Private health insurance policies routinely include clauses that specifically preclude transgender people from accessing medical and mental health care that is covered for other policy holders. The Office of the Insurance Commissioner, which oversees Washington’s private insurance companies, clarified that under both Washington’s 2006 non-discrimination law and the Federal Affordable Care Act, these categorical exclusions are illegal, and that insurance providers must cover the same services for transgender people as non-transgender people.

As in other states that have paved the way, the Coalition for Inclusive Healthcare hopes that insurance providers will utilize this guidance letter to update their policies—bringing parity to healthcare coverage. The coalition looks forward to working with insurers on implementing this guidance.

“Today’s announcement by the Insurance Commissioner affirms what we already know—that providing parity in healthcare coverage is not only the right thing to do, it’s also the law.” said Marsha Botzer, founder and Board Co-Chair of Ingersoll Gender Center.

“Removing these outdated exclusions brings Washington up-to-date with the latest information from medical experts and will provide transgender Washingtonians with access to life-saving and medically necessary health care,” said Danielle Askini, member of the Coalition for Inclusive Healthcare and Advocacy Director of the Gender Justice League.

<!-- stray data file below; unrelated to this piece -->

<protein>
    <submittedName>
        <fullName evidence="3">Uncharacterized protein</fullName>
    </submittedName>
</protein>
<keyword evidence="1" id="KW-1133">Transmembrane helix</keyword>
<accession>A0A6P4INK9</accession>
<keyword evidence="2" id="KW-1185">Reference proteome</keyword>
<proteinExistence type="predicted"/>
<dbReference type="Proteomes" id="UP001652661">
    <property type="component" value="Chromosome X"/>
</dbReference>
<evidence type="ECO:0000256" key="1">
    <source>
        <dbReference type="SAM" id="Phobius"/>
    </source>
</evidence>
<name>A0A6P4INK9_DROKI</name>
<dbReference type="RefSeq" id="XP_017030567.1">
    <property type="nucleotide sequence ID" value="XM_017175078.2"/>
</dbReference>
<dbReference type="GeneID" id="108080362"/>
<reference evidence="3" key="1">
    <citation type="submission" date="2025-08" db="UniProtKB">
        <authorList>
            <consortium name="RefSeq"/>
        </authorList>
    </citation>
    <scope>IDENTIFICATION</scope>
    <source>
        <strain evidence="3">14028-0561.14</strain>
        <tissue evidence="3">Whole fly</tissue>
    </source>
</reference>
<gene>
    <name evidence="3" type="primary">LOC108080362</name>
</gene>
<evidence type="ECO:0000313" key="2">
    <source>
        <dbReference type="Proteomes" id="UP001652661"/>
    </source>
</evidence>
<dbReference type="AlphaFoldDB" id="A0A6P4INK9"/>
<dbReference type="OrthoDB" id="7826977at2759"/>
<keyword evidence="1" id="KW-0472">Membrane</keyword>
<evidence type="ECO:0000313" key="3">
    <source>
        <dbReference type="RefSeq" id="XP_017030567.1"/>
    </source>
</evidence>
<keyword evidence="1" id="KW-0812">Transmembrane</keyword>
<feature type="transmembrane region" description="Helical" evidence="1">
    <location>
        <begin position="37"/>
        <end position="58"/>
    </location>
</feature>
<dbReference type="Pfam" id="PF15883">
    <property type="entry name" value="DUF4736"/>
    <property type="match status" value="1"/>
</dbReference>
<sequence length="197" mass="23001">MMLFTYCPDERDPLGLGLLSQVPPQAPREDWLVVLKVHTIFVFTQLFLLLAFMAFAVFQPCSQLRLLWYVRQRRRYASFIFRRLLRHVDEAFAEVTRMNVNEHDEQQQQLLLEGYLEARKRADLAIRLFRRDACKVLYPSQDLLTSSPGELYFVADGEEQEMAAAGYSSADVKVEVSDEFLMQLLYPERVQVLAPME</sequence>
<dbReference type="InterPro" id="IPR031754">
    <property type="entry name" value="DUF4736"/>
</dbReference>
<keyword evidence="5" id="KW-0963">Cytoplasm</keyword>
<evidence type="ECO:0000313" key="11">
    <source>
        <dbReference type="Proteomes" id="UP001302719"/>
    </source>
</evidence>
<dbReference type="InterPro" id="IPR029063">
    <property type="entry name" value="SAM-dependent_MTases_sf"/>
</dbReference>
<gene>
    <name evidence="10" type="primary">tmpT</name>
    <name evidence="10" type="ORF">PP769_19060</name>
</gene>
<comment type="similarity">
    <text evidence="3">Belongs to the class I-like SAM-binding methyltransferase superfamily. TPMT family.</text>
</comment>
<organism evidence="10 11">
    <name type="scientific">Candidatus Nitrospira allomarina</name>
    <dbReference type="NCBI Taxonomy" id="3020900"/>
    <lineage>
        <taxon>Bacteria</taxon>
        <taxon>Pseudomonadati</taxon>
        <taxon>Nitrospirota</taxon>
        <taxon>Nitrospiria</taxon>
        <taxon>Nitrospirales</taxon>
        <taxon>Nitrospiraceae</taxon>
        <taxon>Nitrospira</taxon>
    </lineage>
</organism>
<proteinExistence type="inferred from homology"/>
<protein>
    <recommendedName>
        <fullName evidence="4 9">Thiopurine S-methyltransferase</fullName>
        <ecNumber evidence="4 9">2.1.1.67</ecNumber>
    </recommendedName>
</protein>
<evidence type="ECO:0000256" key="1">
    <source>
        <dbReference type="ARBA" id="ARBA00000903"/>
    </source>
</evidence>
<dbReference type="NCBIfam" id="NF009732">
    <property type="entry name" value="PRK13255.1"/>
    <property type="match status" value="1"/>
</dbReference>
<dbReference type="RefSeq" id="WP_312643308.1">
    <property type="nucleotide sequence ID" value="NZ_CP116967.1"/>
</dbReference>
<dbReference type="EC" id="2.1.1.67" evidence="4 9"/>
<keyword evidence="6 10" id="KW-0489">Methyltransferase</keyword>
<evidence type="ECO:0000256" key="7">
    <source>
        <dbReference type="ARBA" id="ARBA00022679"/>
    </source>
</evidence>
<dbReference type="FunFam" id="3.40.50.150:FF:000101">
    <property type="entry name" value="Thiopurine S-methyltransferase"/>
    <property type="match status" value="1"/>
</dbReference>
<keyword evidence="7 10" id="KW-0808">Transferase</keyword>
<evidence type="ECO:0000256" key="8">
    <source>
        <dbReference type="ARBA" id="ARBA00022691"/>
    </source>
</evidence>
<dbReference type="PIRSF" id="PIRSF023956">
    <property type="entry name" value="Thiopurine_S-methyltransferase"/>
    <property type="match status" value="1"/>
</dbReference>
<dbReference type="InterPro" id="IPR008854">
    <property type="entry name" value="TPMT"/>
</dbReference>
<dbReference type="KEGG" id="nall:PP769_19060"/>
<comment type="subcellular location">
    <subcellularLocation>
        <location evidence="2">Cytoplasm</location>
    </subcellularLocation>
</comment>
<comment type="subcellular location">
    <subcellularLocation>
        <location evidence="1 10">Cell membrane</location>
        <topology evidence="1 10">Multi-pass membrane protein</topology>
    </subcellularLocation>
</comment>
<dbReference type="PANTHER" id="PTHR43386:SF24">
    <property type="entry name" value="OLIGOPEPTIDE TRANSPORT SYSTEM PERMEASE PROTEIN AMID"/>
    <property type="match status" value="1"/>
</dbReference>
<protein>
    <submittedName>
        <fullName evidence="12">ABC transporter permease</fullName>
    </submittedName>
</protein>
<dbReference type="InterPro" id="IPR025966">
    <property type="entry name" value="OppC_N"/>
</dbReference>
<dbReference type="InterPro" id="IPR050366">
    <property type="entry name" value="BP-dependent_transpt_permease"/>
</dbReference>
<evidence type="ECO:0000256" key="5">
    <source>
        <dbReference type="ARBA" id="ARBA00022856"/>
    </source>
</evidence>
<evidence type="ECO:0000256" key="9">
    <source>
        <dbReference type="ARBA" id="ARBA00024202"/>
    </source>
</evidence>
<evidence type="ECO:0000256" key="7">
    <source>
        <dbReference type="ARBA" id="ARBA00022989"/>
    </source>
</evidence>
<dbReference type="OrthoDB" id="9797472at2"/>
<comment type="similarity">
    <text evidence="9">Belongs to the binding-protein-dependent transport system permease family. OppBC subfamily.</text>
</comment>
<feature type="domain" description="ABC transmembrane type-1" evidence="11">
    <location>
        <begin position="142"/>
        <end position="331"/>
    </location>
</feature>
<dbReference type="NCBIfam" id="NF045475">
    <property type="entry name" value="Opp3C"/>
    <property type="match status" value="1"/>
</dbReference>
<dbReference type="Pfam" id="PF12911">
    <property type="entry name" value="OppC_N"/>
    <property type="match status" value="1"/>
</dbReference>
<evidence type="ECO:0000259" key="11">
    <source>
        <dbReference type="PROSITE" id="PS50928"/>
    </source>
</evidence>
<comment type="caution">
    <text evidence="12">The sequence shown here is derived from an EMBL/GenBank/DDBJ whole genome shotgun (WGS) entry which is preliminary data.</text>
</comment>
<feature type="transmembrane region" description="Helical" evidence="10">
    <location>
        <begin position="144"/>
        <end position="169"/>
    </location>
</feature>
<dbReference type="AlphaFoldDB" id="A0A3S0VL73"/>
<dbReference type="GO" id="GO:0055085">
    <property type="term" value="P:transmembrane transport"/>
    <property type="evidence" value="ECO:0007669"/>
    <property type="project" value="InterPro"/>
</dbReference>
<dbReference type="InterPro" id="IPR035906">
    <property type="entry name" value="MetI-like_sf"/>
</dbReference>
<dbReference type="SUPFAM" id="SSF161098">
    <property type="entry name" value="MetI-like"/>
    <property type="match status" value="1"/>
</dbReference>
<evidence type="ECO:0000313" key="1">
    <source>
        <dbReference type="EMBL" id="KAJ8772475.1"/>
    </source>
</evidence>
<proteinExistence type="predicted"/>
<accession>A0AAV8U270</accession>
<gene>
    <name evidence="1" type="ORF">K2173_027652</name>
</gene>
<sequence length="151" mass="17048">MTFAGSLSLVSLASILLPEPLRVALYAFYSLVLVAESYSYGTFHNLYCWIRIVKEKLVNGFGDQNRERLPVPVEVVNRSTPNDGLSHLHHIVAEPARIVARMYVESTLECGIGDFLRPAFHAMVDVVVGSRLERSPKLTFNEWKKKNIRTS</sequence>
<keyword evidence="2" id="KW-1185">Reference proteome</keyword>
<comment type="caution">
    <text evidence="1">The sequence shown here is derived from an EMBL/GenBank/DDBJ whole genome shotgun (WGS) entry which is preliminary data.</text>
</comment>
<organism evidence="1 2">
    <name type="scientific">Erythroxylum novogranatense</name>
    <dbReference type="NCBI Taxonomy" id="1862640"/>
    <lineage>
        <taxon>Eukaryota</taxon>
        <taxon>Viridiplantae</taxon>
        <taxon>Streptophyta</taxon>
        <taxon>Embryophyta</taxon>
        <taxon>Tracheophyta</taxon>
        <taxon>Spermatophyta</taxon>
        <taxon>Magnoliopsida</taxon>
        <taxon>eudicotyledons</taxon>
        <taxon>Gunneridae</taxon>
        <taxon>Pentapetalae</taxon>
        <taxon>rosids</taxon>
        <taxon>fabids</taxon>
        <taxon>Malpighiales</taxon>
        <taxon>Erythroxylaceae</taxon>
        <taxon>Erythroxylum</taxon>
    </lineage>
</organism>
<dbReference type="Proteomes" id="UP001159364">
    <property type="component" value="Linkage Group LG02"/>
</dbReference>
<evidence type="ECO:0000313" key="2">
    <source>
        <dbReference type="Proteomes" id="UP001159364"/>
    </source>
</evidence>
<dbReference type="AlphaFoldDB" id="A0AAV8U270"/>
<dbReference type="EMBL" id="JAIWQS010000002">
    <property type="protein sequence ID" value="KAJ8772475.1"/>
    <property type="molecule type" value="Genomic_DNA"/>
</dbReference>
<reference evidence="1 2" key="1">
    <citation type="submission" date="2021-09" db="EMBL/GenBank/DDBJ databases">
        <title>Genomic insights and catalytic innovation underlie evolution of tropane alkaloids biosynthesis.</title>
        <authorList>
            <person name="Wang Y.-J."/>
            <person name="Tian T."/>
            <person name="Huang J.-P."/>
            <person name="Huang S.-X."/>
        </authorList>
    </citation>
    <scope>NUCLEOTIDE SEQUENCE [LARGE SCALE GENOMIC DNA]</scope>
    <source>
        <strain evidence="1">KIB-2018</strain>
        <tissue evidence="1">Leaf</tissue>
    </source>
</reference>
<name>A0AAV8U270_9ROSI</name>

Removing transgender exclusions in healthcare is also cost-effective. A 2013 study of Fortune 500 employers who offer transgender-inclusive health coverage to their workers found that providing such coverage had a negligible impact on costs. The City of Seattle, the Washington Education Association, Microsoft, Amazon, Boeing, and a growing number of large employers that self-insure already provide transgender-inclusive health coverage to their employees.

“As a smaller employer without the ability to self-insure, Pride Foundation found that we could not purchase an insurance plan in Washington that would provide these much-needed benefits to our employees,” said Seth Kirby, Board President of Pride Foundation. “We were compelled to create a supplemental policy to cover those services so that we could treat all employees fairly and remain a competitive employer.”

National and medical health experts—including the American Medical Association and more than eight major medical associations—have recognized that gender transition-related health care is medically necessary. Yet many transgender Washingtonians are routinely denied coverage for basic, medically-necessary care simply because they are transgender.